Shark-related hoaxes show up in every major national disaster, usually in the form of a shark swimming in the street. The image above was created using the website breakyourownnews.com, according to the easy-to-miss watermark in the top right. It’s not clear how many people fell for it, but in case it needs saying: there have been zero reports of Irma containing sharks.
2. A viral Facebook post, that has been shared nearly a million times, recommends putting valuables in a dishwasher. However, it’s not likely a dishwasher will keep them dry.
Appliance manufacturer Maytag told BuzzFeed News they do not recommend storing valuables in a dishwasher. The Environmental Protection Agency has also warned that dishwashers may flood in a 2009 report.
Hello Jane, we do not recommend storing valuables in the Dishwasher.
— Maytag Care (@MaytagCare) September 8, 2017
FEMA recommends unplugging all appliances and electronics before a potential flood.
3. Hotels are not required to accommodate pets during evacuations.
A Facebook message that has been copy-and-pasted dozens of times says that because of the 2006 Pets Evacuation and Transportation Standards Act hotels are required to take in pets, but that’s not in the act. Instead, it requires governments organizations to take pets into account during evacuations.
FEMA has a list of how owners can take care of pets in emergency situations and a link to a pet-friendly hotel finder. Service animals, however, have to be accommodated in any space where the general public is allowed. This includes government organizations, non-profits, and businesses.
4. This video of a five-story building collapsing got 2 million views and over 50,000 shares on Facebook and was posted about on The Daily Mail, but it’s not of the Virgin Islands. As Mashable reports, the video is of a flood in Tibet and it first went viral in July.
The user has since deleted the video, as did The Daily Mail, who presented it as real.
5. Zello, a walkie-talkie app many used during hurricane Harvey, is warning its users against misinformation. The app will not work without an internet connection, despite reports saying otherwise.
There is a massive misinformation among users in Puerto Rico that Zello will work without internet. It will *not*, please RT.
— Zello Inc (@Zello) September 6, 2017
6. This is not a photo of the St Maarten airport after Irma. This image has been tweeted about and posted to blogs, but it’s actually of the Los Cabos airport in Mexico after a 2014 hurricane.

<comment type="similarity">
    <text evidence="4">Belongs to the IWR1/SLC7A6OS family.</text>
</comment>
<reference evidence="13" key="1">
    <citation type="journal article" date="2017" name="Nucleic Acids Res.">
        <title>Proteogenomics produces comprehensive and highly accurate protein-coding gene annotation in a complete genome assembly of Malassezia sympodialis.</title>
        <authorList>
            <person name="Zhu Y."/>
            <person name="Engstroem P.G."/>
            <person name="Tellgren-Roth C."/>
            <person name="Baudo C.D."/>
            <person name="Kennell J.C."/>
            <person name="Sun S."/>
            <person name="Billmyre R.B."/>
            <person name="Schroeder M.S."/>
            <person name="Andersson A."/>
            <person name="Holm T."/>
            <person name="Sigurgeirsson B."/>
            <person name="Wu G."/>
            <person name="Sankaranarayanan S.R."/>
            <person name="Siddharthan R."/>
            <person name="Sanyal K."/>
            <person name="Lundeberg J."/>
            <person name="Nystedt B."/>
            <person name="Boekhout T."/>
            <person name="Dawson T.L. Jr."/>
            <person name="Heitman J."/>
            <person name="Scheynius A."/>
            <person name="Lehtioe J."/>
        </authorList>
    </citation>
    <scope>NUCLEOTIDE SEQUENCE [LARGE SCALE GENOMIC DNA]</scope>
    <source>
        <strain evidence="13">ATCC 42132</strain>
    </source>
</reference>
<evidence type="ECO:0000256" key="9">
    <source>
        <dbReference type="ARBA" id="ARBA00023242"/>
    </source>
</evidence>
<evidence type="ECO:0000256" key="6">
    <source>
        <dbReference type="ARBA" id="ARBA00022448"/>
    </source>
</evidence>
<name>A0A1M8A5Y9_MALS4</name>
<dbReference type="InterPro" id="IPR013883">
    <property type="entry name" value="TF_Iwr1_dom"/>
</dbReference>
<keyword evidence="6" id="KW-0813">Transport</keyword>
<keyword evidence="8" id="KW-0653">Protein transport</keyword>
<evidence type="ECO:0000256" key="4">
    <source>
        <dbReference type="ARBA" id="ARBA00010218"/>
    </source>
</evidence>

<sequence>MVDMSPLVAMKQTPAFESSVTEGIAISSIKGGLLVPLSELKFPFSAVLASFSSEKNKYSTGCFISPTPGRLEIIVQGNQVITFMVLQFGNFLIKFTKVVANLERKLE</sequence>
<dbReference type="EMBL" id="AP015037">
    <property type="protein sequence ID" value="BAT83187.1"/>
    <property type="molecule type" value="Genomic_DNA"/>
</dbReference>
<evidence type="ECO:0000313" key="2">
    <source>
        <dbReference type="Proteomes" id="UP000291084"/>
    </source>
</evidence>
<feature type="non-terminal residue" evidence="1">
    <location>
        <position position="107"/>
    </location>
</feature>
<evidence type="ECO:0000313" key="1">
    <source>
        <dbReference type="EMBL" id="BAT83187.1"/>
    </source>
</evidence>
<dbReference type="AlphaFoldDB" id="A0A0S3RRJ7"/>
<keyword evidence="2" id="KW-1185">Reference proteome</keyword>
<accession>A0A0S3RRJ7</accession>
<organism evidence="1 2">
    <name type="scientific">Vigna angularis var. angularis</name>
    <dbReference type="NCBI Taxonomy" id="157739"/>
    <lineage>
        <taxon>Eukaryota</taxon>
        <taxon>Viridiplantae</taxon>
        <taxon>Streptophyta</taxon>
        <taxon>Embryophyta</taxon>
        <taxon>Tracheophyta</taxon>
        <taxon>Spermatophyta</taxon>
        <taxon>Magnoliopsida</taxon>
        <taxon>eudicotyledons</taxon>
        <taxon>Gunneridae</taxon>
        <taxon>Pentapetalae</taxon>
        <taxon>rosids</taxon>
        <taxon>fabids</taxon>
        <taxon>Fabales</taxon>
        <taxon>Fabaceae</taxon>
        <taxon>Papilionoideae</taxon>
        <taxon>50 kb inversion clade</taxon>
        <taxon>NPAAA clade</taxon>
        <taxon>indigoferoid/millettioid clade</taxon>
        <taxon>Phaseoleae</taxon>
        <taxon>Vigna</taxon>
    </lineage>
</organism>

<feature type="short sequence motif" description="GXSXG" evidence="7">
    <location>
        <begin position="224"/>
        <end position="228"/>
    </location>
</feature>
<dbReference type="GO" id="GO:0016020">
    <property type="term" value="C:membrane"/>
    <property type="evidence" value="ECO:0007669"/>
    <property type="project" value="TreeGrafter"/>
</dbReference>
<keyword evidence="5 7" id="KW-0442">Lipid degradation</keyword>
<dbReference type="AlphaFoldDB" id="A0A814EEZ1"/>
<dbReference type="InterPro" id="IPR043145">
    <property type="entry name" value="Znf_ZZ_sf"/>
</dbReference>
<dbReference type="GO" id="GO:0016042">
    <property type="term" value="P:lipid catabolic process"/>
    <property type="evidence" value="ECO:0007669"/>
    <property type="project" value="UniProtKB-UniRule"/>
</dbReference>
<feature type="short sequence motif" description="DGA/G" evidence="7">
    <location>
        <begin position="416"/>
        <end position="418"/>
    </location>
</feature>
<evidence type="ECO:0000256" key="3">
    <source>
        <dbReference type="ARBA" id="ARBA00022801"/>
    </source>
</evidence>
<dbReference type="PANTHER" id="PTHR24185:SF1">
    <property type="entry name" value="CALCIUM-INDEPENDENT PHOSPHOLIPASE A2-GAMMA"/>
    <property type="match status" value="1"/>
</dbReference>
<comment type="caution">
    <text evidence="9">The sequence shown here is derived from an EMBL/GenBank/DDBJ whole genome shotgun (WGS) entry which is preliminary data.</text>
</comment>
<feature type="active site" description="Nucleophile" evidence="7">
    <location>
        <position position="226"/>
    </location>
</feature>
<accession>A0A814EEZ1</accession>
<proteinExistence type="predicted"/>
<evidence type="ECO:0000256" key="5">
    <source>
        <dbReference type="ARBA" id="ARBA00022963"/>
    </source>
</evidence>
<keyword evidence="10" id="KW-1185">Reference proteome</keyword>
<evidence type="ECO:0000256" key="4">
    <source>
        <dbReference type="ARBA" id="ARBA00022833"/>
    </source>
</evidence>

7. Any claims about Irma hitting the east coast are currently unfounded. People are using a map from a 1960 hurricane to justify a false forecast about Irma. The Daily Express and some blogs said Irma could “devastate” the entire east coast, but offer no proof.
Official models and forecasts have not raised the possibility of Irma hitting the east coast. You can see the live forecast map and other updates in our post here.
8. Watch out for the false weather forecasts. The National Weather Service put out a warning last week after a false forecast went viral.
— NWS (@NWS) September 1, 2017
9. Irma is not about to be upgraded to a “Category 6” storm.
A blog post by Republican congressional candidate Michael Snyder titled, “Category 6? If Hurricane Irma Becomes The Strongest Hurricane In History, It Could Wipe Entire Cities Off The Map,” speculated that Irma could be designated as a new category of hurricane. Only categories 1 through 5 exist on the current scale. A Category 5 hurricane implies “catastrophic damage.”
“Once you say catastrophic and there’s near complete damage, why do you need a 6?” Dennis Feltgen, a spokesperson for the National Hurricane Center, told CBC news.
10. This is not a video of Irma hitting the Caribbean. It’s a video of a tornado that was posted at least a year ago.
Astonishing video starting to come in of cat 5 Irma winds in Barbados pic.twitter.com/6vA1ysxvhV
— Mark Read (@Read4Ks) September 6, 2017
The same footage was posted to Facebook and has attracted over 19 million views. It even fooled a meteorologist, who later apologized for posting the old video.
11. This image attracted hundreds of retweets and thousands of likes — but it shows Hurricane Harvey, not Irma.
The photo was taken by astronaut Jack Fischer, who recently returned back to Earth.